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U.S. to support U.N. on rights of indigenous

Fri., Dec. 17, 2010

Navajo Code Talkers stand after presenting the colors before President Barack Obama spoke at the White House Tribal Nations Conference on Thursday at the Interior Department in Washington, D.C.  (Associated Press)
Navajo Code Talkers stand after presenting the colors before President Barack Obama spoke at the White House Tribal Nations Conference on Thursday at the Interior Department in Washington, D.C. (Associated Press)

Obama reversing 2007 position

WASHINGTON – President Barack Obama said Thursday that the United States will reverse course and support a United Nations declaration defending the rights of indigenous peoples.

Obama told Native American leaders that the declaration affirms the importance and rich cultures of native peoples throughout the world. The U.S. voted against the declaration when the General Assembly adopted it in 2007, arguing it was incompatible with existing laws. Three other countries, Australia, Canada and New Zealand, also opposed the declaration, but have since announced their support.

The declaration is intended to protect the rights of more than 370 million native peoples worldwide, affirming their equality and ability to maintain their own institutions, cultures and spiritual traditions. It sets standards to fight discrimination and marginalization and eliminate human rights violations.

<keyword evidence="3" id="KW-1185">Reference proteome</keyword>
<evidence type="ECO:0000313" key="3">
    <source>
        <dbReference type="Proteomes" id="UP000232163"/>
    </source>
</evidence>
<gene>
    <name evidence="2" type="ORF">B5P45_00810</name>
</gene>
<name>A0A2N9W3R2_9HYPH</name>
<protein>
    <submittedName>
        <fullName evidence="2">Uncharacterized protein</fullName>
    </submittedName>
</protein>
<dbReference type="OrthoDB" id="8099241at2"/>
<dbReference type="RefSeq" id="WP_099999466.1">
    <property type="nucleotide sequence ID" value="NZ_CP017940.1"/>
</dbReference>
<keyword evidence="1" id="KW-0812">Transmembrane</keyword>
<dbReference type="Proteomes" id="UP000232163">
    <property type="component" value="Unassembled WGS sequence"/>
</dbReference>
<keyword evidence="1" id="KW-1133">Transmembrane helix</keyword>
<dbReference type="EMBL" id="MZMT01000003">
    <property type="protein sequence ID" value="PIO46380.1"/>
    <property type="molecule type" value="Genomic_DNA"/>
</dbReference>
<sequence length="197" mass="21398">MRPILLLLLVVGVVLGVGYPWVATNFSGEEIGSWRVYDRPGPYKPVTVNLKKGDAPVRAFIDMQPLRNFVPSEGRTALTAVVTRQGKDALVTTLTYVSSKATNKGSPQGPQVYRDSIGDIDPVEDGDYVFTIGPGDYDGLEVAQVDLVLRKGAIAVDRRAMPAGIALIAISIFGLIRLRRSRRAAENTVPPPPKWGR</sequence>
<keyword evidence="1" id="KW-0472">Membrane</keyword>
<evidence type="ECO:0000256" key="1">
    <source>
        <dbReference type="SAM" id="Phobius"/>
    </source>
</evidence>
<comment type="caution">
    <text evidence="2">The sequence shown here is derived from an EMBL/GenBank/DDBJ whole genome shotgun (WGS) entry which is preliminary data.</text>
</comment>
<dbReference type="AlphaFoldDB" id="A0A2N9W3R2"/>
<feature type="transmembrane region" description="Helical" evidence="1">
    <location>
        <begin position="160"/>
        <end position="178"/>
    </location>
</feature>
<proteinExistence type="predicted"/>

Administration officials said last April that they were reviewing the U.S. position on the declaration. The State Department called the decision to support the declaration a “meaningful change in the U.S. position.”

While not legally binding, the declaration “carries considerable moral and political force and complements the president’s ongoing efforts to address historical inequities faced by indigenous communities in the United States,” the department said in a statement.

Obama noted that this year he signed laws to improve health care and law enforcement for Native American tribes and helped resolve long-standing disputes over discrimination against American Indian farmers by the Agriculture Department and mistreatment by the Interior Department of those with royalty rights for oil, gas, grazing and timber.

“We’re making progress. We’re moving forward. And what I hope is that we are seeing a turning point in the relationship between our nations,” Obama told a conference of tribal nations attended by more than 500 people representing more than 320 tribes.

Robert Coulter, executive director of the Indian Law Resource Center, an advocacy group, called the U.N. declaration on the rights of indigenous peoples the most significant development in international human rights law in decades.

The U.S. endorsement “reflects the worldwide acceptance of indigenous peoples and our governments as a permanent part of the world community and the countries where we live,” Coulter said.


 

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